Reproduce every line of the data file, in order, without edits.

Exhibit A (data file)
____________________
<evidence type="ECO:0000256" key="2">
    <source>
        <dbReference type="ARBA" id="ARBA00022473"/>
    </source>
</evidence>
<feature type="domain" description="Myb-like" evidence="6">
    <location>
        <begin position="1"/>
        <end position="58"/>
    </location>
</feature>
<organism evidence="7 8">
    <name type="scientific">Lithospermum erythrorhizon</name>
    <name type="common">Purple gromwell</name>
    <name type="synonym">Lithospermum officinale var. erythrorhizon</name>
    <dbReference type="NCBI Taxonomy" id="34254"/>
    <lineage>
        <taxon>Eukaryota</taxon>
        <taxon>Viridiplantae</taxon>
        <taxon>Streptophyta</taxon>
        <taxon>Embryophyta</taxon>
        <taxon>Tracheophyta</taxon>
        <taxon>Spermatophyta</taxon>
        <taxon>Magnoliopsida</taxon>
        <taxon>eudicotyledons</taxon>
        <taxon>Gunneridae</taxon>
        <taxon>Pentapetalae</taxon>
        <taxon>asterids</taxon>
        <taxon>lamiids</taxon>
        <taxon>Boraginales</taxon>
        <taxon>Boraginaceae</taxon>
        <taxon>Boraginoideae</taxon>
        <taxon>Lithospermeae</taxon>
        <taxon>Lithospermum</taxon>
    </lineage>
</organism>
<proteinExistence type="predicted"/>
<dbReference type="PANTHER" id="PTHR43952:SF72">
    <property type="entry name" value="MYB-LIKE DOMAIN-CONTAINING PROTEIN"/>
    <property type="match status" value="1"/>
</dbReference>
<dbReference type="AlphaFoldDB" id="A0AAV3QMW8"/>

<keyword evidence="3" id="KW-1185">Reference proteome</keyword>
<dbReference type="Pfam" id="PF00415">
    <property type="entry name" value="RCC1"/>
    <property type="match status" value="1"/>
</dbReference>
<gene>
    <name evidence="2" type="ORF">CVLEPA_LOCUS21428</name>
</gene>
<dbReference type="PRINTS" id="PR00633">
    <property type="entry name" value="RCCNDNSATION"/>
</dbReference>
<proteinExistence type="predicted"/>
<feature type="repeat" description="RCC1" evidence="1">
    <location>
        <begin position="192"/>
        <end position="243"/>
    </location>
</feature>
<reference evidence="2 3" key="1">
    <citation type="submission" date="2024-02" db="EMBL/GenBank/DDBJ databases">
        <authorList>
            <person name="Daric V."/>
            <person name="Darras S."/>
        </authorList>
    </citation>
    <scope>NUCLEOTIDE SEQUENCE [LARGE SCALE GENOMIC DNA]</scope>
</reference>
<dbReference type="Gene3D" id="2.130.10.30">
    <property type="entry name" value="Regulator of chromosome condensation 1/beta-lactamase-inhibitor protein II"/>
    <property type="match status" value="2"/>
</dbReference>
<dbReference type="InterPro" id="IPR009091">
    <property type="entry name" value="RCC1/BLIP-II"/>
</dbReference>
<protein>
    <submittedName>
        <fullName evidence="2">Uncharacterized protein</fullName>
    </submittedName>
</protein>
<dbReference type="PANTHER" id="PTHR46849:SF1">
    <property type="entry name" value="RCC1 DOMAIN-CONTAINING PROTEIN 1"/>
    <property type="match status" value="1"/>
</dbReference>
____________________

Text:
<evidence type="ECO:0000256" key="2">
    <source>
        <dbReference type="ARBA" id="ARBA00022473"/>
    </source>
</evidence>
<feature type="domain" description="Myb-like" evidence="6">
    <location>
        <begin position="1"/>
        <end position="58"/>
    </location>
</feature>
<organism evidence="7 8">
    <name type="scientific">Lithospermum erythrorhizon</name>
    <name type="common">Purple gromwell</name>
    <name type="synonym">Lithospermum officinale var. erythrorhizon</name>
    <dbReference type="NCBI Taxonomy" id="34254"/>
    <lineage>
        <taxon>Eukaryota</taxon>
        <taxon>Viridiplantae</taxon>
        <taxon>Streptophyta</taxon>
        <taxon>Embryophyta</taxon>
        <taxon>Tracheophyta</taxon>
        <taxon>Spermatophyta</taxon>
        <taxon>Magnoliopsida</taxon>
        <taxon>eudicotyledons</taxon>
        <taxon>Gunneridae</taxon>
        <taxon>Pentapetalae</taxon>
        <taxon>asterids</taxon>
        <taxon>lamiids</taxon>
        <taxon>Boraginales</taxon>
        <taxon>Boraginaceae</taxon>
        <taxon>Boraginoideae</taxon>
        <taxon>Lithospermeae</taxon>
        <taxon>Lithospermum</taxon>
    </lineage>
</organism>
<proteinExistence type="predicted"/>
<dbReference type="PANTHER" id="PTHR43952:SF72">
    <property type="entry name" value="MYB-LIKE DOMAIN-CONTAINING PROTEIN"/>
    <property type="match status" value="1"/>
</dbReference>
<dbReference type="AlphaFoldDB" id="A0AAV3QMW8"/>

<keyword evidence="3" id="KW-1185">Reference proteome</keyword>
<dbReference type="Pfam" id="PF00415">
    <property type="entry name" value="RCC1"/>
    <property type="match status" value="1"/>
</dbReference>
<gene>
    <name evidence="2" type="ORF">CVLEPA_LOCUS21428</name>
</gene>
<dbReference type="PRINTS" id="PR00633">
    <property type="entry name" value="RCCNDNSATION"/>
</dbReference>
<proteinExistence type="predicted"/>
<feature type="repeat" description="RCC1" evidence="1">
    <location>
        <begin position="192"/>
        <end position="243"/>
    </location>
</feature>
<reference evidence="2 3" key="1">
    <citation type="submission" date="2024-02" db="EMBL/GenBank/DDBJ databases">
        <authorList>
            <person name="Daric V."/>
            <person name="Darras S."/>
        </authorList>
    </citation>
    <scope>NUCLEOTIDE SEQUENCE [LARGE SCALE GENOMIC DNA]</scope>
</reference>
<dbReference type="Gene3D" id="2.130.10.30">
    <property type="entry name" value="Regulator of chromosome condensation 1/beta-lactamase-inhibitor protein II"/>
    <property type="match status" value="2"/>
</dbReference>
<dbReference type="InterPro" id="IPR009091">
    <property type="entry name" value="RCC1/BLIP-II"/>
</dbReference>
<protein>
    <submittedName>
        <fullName evidence="2">Uncharacterized protein</fullName>
    </submittedName>
</protein>
<dbReference type="PANTHER" id="PTHR46849:SF1">
    <property type="entry name" value="RCC1 DOMAIN-CONTAINING PROTEIN 1"/>
    <property type="match status" value="1"/>
</dbReference>